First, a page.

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  • Writer's pictureLeah Jones

Well Done April tom foolery.

I have never had such an active April Fool’s Day. I always forget it and nobody is ever terribly concerned. But today was well done.

We get to work and the entire Enrollment management department has called in sick, late, etc. Half of the office was empty. April Fool! They met for breakfast and all arrived at 9:30AM. Well done.

On SECUSSA (a list serve for those of us in International Education) the following data was sent out:

I thought you might be interested in the results of some collaborative research carried out at my instigation by academic researchers (one a sociologist, one a physiologist) at one of the colleges in my region. Based on data from our campus files which I was able to share with them, covering study abroad students from 1995-1996 to 2000-2002, ‘preliminary findings’ released today, reveal some interesting correlations which (at least I for one had never imagined hitherto) between gender, duration abroad, and student height. While the report is lengthy and contains many graphs and an amplitude of statistical analysis (which I confess I cannot always follow), I though you might appreciate having a brief overview of the conclusions of this ground-breaking reseach:

1) Among female students, it appears that there is a positive correlation between height and duration of study abroad. That is, 68% of women students over 5’10” tend to study abroad in programs that last a full academic year; while 77% of women students under 5’ tend to study abroad in programs which last less than 8-weeks and 88% of students with heights between 5’ and 5’10” end up in semester programs.

2) On the male side, interestingly, the correlation is negative. That is, the findings show that the taller the men are, the more likely it is that they will end up in short-term programs. More precisely, the evidence I have been shown, states that 78% of students over 6’2” end up doing programs with a duration of 8-weeks or less, while 86% of men students under 5’5” favor year-long programs, and 69% of men students between 5’5” and 6’2” do semester programs.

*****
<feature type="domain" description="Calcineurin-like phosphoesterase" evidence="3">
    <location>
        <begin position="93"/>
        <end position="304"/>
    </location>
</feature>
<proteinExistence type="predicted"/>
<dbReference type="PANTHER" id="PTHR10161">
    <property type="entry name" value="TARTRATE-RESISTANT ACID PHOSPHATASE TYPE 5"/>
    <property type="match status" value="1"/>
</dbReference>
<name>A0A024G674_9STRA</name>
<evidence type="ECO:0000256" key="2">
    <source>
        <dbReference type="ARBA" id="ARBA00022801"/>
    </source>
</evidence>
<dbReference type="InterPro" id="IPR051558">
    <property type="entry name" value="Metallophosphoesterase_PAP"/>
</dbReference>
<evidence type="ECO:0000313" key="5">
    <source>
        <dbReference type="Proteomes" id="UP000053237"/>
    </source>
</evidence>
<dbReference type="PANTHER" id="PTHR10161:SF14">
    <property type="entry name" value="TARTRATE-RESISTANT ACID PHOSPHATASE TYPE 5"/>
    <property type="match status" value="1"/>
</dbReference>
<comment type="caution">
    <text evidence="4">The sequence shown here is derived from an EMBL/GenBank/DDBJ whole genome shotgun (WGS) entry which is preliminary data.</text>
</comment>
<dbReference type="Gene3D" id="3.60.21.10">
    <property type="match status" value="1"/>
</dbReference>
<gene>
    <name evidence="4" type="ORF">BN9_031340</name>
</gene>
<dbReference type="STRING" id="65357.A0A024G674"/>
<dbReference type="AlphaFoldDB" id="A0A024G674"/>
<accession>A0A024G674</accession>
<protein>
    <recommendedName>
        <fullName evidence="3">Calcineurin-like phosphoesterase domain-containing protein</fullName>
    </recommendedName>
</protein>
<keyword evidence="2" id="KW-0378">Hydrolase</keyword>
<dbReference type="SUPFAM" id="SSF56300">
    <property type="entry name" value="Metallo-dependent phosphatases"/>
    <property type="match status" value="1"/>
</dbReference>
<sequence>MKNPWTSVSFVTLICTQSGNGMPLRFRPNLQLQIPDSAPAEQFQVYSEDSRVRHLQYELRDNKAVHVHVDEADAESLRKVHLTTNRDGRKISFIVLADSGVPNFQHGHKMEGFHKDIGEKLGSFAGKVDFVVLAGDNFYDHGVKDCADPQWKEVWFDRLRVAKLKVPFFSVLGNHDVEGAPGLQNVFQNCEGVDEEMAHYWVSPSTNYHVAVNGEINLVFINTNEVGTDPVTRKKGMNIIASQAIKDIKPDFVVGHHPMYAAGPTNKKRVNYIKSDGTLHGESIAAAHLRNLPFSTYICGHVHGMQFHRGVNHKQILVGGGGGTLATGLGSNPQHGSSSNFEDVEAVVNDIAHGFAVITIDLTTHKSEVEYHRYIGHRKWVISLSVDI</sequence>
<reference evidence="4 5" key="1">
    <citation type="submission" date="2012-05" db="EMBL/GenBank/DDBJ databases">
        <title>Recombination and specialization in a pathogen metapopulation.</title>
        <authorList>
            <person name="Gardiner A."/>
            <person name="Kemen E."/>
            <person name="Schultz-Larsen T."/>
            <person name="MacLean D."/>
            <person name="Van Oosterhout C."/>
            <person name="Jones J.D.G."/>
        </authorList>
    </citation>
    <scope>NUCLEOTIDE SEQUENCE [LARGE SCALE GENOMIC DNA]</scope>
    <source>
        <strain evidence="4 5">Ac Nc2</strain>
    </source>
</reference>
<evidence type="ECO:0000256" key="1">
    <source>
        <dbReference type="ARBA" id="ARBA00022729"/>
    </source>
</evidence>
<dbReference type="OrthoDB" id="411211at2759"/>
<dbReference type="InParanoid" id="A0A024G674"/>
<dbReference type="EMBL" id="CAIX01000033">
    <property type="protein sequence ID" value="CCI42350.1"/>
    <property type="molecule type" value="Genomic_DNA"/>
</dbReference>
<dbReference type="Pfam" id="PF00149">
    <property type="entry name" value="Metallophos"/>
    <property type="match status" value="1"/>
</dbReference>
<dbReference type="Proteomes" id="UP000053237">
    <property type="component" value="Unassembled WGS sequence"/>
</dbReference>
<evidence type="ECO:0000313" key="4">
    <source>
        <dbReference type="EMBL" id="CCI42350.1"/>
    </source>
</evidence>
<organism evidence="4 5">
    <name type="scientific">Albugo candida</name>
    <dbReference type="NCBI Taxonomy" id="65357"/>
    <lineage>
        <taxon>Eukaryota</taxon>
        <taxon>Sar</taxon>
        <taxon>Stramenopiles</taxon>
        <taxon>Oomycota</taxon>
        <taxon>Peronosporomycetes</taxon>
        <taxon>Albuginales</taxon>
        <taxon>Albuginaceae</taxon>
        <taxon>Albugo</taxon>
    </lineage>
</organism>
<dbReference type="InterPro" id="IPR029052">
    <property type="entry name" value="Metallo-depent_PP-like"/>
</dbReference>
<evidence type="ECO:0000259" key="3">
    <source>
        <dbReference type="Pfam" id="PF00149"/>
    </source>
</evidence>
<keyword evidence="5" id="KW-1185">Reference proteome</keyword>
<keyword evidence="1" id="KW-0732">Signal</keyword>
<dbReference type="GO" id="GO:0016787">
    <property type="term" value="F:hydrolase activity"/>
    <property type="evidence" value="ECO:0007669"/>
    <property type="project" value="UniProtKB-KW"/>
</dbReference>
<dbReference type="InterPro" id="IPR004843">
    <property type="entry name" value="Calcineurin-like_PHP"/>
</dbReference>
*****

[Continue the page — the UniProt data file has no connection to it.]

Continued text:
Needless to say, if true, these findings might be of great value to campus advisors in steering students into programs that are most suitable to them. It might also explain why some students in some programs never seem quite to ‘fit.’ In my own advising, I intend to make sure to keep students standing at the beginning of at appointments, long enough anyway that I can ‘take their measure, ‘ as it were. My colleagues have advised me that it is not imperative to know a given students height precisely; being off by +/- 2” might not lead to anything disastrous. The key, otherwise, they suggest, is to be aware of these correlations, positive and negative, as they relate to gender and program length, and to use this information as a tool in the always tricky advising process.

As noted, these are preliminary findings, based on empirical data alone, and of course do not begin to answer the many questions one might have about what precisely explains these correlations. When I pushed my colleagues about what might explain these correlations and especially why men and women differ so completely, they suggested that of course much more research needed to be done. They also said, in their defense, that no one had yet fully explained in fully scientific terms why aspirins stop headaches, they just do. Which is worth remembering, I suppose.

Anyway, as we have all agreed on the need for more and better research in our field, it seemed my duty to bring these findings to your attention as soon as possible, on the day when they have been made public.

Later, and probably not funny to people outside of my company, our dean Bruce dropped a bomb that literally made people nearly faint. He announced a program scheduled for one year away was going to be bumped up one year to accomadat Large Research University. People visibly stiffened as they had not had any discussion about the change. It was so funny, we (the academic department) were crying.

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